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Humans of Kyiv in the time of war. Part 2

Dear friends, now each person is a hero. Those who stay at home and hold informative war, those who left to save themselves and their family, those who host people, give shelter, help with food, those who joined the territorial defense, those who are medical workers, those who save animals. Our army, medics, firefighters are our heroes. Everyone is involved now.

The «Humans of Kyiv» team doesn’t have an opportunity to shoot and take interviews, so we decided to do it online. We want to document events that occur now through the stories of citizens.

Stay safe. We will win.

Nastya, the producer, organised a humanitarian help in Vinnytsia with friends

The night before everything started I planned an active working week and exercising. For some reason it all seemed surrealistic for me and that it just cannot be true, that this conflict is for one day and everything would end in 24 hours maximum. It didn’t end. I planned to go snowboarding and fulfil my very old dream - to go to the Carpathians for two weeks, rent something on my own and write, write scripts, write ideas, escape.

My boyfriend and I left Kyiv to my parents in Vinnytsia on the second day. We joined with our friends in Vinnytsia and organised our small fund, we are engaged in humanitarian aid, rais money, send it to Kyiv, Kharkiv. We send it where it is needed.

Our packages are delivered to the place and there is no happiest news then understanding that it is needed and will feed some big number of people, that it will be helpful. We all are praying now that the bus reaches Kharkiv and brings the important help, the medicine that we all packed.

We constantly host refugees, every day there is a lot of people, we try to cheer up a bit people who come from Kyiv, Kharkiv, from all dangerous spots. We drink tea and try to talk about how marvellous life after the victory will be and how we all will renovate it. On the first day of my staying in Vinnytsia we hosted a guy from Kyiv who rode a motorcycle on his own and carried a cat in a carrier as he couldn’t leave the cat alone in Kyiv.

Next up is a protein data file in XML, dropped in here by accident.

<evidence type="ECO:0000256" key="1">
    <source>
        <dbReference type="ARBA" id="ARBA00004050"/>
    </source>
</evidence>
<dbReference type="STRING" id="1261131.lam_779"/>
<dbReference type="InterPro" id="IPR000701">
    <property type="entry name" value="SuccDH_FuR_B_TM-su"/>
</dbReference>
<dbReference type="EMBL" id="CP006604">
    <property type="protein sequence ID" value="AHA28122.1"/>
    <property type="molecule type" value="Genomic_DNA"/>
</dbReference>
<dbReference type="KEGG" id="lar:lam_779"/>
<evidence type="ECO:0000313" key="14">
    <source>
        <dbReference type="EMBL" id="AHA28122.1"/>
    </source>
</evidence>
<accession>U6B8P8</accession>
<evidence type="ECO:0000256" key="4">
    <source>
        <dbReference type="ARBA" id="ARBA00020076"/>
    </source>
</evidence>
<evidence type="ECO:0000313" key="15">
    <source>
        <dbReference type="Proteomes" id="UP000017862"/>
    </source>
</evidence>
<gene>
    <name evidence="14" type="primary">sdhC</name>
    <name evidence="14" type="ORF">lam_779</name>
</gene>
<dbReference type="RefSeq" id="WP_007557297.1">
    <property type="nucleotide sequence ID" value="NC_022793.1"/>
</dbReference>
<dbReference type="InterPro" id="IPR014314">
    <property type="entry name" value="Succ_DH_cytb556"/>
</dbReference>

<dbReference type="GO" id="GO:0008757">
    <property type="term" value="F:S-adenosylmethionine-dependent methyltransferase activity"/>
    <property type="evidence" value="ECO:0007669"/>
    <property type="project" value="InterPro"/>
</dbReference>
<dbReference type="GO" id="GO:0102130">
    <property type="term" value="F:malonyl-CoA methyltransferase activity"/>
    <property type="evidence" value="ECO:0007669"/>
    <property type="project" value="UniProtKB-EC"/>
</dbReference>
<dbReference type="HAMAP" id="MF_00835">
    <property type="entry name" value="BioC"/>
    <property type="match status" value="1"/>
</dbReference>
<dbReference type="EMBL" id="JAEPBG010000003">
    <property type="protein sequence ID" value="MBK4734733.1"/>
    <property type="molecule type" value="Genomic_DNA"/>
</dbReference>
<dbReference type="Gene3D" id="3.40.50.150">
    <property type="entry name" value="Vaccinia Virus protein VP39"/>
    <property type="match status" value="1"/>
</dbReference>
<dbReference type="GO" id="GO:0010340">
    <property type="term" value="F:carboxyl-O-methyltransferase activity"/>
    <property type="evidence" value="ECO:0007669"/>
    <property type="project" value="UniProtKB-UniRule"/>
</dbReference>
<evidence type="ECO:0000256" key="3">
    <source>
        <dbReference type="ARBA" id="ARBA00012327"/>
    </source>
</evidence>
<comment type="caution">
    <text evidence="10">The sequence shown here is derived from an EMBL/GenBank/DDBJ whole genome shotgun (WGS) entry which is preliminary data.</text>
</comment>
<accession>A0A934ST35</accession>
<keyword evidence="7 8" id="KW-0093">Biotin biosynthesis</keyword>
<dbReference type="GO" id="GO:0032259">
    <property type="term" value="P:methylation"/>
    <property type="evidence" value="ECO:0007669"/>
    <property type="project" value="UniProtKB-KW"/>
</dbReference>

The best that happened to us during this horrible situation is that we realized what an incredible nation we are, how many strong people are around us, how powerful all of us are and how much we felt our land. How much we felt that we want to fight for it and how much we are grateful that our government and our President make everything possible and stand for our interests.

Ou spirit have to endure it, we have to endure it but I hope that…I really hope that everything ends as soon as possible.

We want to be helpful a lot as well as lots lots of Ukrainians who try to do what they can and no matter where they are staying. And this is our strength. All of us who left should turn off a sense of guilt because I heard it from my friends that some do feel it. You just need to be helpful, look for work and do small but right things.

Dana, makes a photo diary of the war, stayed in Kyiv

On the 24th I planned to get my haircut done, because a week later, on the 2nd of March, I had to have a birthday, which I really wanted to celebrate, I even bought a funny pink dress. And the evening before it happened for some reason I wanted to sleep very early so I went to bed at 10 pm. At about four o'clock I woke up from strong anxiety, then fell asleep again, I live in Pushcha-Vodytsya and I did not hear any explosions. At 7:30 am I read a message from a friend from Munich: "Are you okay?" and immediately began to read the news. We all expected this, but it was hard to believe in it.

I immediately woke up my mother, wrote to my friends, it was very important to check if everyone were okay. My colleagues and I even had a meeting in zoom. Now we are constantly in touch with a large number of people, we write to each other, check the situation, emotional state, support each other, share memes, plan the future and very often say how much we love each other.

So far, I am at home in the Pushcha, although it is becoming more and more dangerous around here and I have to think about whether I should leave closer to the city centre, although it is also dangerous to go now, the road is shelled out.